American Farm Bureau Federation (AFBF) president Bob Stallman has called on House Agriculture Committee congressional members to support the Travel Reform and Export Enhancement Act (HR 4645), which would lift some key US-imposed restrictions on trade with Cuba.
Cuba holds “great market potential”, according to the AFBF, which is why the association is advocating for the easing of restrictions on exports to Cuba and supporting HR 4645, sponsored by House Agriculture Chairman Collin Peterson (D-Minn.) and Rep. Jerry Moran (R-Kan.).
The bill would reverse the restrictions on “payment of cash in advance”, eliminate the third country bank requirement and lift the ban on travel.
According to AFBF, passage of the legislation would make agriculture a strong player in the Cuban market and increase US agricultural exports.
“We have seen the promise the market holds,” said Mr Stallman. “Unfortunately, because of restrictions on US exports to Cuba, US farmers have not been able to benefit from the full potential of the market.”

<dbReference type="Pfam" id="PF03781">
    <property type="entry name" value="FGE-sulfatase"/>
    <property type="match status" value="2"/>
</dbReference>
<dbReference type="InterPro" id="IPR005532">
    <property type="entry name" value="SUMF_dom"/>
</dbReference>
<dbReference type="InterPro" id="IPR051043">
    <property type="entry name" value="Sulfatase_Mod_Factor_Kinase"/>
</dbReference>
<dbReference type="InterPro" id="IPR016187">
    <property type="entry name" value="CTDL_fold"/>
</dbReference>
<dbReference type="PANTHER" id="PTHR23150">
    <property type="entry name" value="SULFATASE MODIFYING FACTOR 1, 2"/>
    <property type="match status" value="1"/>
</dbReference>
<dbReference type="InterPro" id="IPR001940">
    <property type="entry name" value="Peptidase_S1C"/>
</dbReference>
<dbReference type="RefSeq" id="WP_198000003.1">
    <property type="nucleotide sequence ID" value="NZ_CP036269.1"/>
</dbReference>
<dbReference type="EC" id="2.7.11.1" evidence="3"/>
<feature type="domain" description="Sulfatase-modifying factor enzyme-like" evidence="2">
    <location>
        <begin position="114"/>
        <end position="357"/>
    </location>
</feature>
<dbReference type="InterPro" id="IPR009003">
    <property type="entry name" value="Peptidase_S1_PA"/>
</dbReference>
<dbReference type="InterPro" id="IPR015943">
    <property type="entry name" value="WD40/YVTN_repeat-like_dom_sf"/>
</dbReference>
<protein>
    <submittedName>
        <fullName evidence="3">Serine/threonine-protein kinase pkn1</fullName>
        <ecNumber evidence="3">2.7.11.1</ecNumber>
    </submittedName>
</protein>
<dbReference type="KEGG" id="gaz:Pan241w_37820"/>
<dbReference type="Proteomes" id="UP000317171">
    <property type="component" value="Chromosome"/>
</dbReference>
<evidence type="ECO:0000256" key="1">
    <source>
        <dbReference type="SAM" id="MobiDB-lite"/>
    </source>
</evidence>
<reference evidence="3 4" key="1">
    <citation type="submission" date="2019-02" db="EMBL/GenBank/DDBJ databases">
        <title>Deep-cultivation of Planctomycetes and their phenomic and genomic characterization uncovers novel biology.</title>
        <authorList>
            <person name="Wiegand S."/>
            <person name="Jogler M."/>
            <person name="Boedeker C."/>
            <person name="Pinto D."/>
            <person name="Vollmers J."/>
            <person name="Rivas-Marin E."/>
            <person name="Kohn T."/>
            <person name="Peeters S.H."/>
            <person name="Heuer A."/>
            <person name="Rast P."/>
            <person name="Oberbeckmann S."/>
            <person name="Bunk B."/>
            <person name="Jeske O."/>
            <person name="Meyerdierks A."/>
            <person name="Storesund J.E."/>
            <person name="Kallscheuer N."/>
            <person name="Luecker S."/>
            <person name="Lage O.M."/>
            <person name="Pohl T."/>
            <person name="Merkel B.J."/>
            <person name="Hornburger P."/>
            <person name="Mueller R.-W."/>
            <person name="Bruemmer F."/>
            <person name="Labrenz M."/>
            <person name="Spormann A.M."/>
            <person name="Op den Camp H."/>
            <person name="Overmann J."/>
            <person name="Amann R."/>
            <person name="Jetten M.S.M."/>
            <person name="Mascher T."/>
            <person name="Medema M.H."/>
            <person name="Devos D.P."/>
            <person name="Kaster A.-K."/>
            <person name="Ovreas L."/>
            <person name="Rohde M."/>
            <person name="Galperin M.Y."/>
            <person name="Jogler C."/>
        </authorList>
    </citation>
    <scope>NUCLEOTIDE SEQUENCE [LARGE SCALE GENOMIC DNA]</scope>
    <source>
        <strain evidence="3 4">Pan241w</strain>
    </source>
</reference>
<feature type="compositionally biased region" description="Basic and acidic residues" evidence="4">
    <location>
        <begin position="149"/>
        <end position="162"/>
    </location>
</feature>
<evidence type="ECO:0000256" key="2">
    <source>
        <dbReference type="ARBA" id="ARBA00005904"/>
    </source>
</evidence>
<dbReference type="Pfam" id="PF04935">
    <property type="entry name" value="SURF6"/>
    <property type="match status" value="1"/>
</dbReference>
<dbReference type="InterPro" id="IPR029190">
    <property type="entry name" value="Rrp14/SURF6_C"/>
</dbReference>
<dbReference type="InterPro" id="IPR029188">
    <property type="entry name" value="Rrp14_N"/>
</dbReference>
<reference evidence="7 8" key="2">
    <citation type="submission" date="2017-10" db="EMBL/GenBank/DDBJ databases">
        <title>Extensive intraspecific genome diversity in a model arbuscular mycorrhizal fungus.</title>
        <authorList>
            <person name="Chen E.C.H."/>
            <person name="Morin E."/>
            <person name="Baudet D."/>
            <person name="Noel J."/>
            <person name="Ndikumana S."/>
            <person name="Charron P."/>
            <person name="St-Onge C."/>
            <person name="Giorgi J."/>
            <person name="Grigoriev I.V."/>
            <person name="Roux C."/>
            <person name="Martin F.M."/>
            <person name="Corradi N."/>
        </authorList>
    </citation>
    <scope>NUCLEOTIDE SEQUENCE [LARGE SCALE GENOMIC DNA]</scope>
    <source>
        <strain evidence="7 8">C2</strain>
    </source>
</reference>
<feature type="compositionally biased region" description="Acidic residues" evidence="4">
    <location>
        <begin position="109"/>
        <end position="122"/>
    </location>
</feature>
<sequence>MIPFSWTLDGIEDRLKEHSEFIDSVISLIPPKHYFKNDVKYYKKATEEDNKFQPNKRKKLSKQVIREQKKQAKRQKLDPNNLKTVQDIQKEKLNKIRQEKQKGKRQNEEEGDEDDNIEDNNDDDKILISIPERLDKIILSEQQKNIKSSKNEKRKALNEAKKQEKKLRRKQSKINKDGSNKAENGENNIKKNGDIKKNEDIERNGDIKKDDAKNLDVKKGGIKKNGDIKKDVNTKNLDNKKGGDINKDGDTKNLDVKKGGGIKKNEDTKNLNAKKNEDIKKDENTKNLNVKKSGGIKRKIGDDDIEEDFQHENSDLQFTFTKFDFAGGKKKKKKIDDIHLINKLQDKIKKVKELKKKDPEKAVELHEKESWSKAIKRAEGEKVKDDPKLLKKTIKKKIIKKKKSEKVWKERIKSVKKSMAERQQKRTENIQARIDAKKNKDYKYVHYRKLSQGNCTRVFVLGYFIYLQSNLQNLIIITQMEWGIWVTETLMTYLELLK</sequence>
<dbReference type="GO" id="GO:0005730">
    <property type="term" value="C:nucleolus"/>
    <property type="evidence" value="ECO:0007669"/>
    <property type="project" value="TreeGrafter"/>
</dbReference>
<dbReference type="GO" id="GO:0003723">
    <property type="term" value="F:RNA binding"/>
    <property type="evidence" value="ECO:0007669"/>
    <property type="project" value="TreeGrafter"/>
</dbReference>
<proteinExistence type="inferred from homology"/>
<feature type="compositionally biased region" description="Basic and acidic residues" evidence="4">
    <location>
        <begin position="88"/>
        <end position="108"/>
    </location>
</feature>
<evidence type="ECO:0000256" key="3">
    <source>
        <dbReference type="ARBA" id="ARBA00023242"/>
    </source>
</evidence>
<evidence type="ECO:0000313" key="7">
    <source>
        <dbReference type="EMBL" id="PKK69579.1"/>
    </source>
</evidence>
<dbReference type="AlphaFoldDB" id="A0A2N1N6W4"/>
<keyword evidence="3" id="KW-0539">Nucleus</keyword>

US agriculture has seen significant growth, but has also experienced significant setbacks, since being allowed to trade with Cuba in 2000.
On average the US has exported roughly US$320m in agricultural products per year since 2000, reaching a high of almost US$700m in 2008.
But, Mr Stallman said the US is not viewed by Cuba as a reliable supplier due to sales restrictions and the ability of the US government to “alter those restrictions at a whim”.
“Our competitors do not have the same obstacles in trading with Cuba we face,” explained Mr Stallman. “Eliminating these restrictions will decrease the advantages the US has given our competitors and restore the advantage to US farmers. These actions will make it easier for Cuba to purchase US commodities and, most importantly, will reduce the cost of purchasing our commodities.
“US agriculture is not requesting the embargo be lifted, but rather for Congress to take the small step of lifting key restrictions that will increase US agriculture’s competitiveness in the market,” Mr Stallman added. “Now is the time for Congress to take action to ease some of the current trade restrictions.”